Course of Employment and Unemployment
Persistence of Unemployment After Recession
A strong year-end business surge, accompanied by confident forecasts of continuing economic expansion in the new year, put the vanishing 1957–58 recession definitely into the category of past events. To all appearances, last year's downturn has given way to a new period of growth and prosperity. However, cause for doubt and concern persists in one quarter. The unemployment picture brightened perceptibly in November, latest month for which statistics are available, but the proportion of the labor force without work is still well above what has to be expected in a free-enterprise economy. Why job opportunities have failed to keep pace with the rise in business activity, and how a closer approach to full employment can be promoted, are questions certain to engage the attention of government officials, Congress, and the public in coming months.
Changes In Totals of Employed and Unemployed
Total unemployment dropped last October to 3.8 million from a postwar peak in June 1958 of 5.4 million. The October total was the lowest since December 1957, but 1.3 million more workers were without jobs in October 1958 than in October 1957. Although the number of unemployed remained virtually stationary in November 1958, the volume of unemployment expressed as a percentage of the labor force, seasonally adjusted, dropped to 5.9 per cent. The latter figure, while the lowest since January 1958, was considerably higher than the figure of 4.3 per cent recorded at the start of the recession in August 1957.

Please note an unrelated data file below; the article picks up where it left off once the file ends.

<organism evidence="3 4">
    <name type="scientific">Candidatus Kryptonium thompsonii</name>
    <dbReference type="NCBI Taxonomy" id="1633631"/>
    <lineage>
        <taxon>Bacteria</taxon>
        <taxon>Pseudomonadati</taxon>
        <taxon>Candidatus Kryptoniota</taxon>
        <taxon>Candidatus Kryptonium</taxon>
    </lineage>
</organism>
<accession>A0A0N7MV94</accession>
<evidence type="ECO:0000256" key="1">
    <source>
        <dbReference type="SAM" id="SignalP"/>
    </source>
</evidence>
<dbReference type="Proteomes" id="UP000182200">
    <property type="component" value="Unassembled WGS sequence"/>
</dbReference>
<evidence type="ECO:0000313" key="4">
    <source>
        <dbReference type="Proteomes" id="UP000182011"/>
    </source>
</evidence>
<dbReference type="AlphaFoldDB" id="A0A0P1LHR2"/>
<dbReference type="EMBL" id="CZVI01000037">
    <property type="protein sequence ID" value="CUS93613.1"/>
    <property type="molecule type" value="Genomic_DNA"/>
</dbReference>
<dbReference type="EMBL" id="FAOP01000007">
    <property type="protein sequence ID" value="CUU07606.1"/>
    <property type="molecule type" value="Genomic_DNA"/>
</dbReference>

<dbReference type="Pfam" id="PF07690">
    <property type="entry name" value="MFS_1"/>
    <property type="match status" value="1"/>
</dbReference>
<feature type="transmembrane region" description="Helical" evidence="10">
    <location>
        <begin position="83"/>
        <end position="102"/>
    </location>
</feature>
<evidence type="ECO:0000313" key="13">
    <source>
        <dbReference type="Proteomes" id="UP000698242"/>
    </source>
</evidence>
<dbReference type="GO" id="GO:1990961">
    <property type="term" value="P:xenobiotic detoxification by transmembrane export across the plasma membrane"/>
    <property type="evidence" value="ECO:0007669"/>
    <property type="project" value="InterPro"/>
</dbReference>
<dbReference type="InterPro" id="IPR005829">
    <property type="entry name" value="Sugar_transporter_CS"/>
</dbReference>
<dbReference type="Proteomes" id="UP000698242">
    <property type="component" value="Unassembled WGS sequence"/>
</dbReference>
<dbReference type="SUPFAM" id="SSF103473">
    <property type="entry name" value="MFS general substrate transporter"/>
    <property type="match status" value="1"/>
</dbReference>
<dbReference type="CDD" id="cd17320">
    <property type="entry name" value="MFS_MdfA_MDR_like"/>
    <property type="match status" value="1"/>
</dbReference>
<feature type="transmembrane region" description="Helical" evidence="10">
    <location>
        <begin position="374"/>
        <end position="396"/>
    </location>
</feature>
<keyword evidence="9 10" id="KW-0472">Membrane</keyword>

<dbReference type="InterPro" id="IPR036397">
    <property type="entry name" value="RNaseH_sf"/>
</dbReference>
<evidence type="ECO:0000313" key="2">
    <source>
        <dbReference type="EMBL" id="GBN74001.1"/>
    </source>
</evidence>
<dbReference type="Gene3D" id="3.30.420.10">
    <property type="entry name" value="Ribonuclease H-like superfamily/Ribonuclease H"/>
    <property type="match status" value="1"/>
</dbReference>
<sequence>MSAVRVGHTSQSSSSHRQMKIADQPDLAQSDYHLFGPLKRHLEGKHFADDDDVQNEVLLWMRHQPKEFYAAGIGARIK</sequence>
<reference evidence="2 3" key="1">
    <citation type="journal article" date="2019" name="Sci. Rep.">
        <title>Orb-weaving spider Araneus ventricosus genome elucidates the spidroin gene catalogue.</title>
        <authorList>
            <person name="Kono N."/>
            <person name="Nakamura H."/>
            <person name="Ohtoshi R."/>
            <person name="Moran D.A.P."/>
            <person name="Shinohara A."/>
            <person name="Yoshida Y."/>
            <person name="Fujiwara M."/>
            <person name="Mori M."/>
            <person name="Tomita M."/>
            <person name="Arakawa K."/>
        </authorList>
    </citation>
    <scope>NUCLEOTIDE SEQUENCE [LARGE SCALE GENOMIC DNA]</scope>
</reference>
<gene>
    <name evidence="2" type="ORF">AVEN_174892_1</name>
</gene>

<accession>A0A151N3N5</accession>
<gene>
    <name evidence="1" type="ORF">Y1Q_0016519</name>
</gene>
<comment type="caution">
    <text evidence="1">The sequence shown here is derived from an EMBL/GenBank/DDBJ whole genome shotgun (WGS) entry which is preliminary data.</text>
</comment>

The fact that the total number of jobless workers did not increase appreciably in November came as a surprise to economists and was cited as evidence that business recovery had moved into second gear. Advent of cold weather always brings layoffs on farms and in construction and amusement industries. According to the Census Bureau, unemployment usually increases by 50 per cent from October to January, apart from any changes caused by swings In the business cycle. The general rise in business activity was held chiefly responsible for the improved unemployment situation in November and the two preceding months of 1958. Job increases were widespread in the durable goods industries, where the proportion of workers unemployed fell from 12 to 7.5 per cent between August and November. In the automobile industry the proportion of workers without jobs, which was above 30 per cent last spring, was almost down to 12 per cent in the month of November.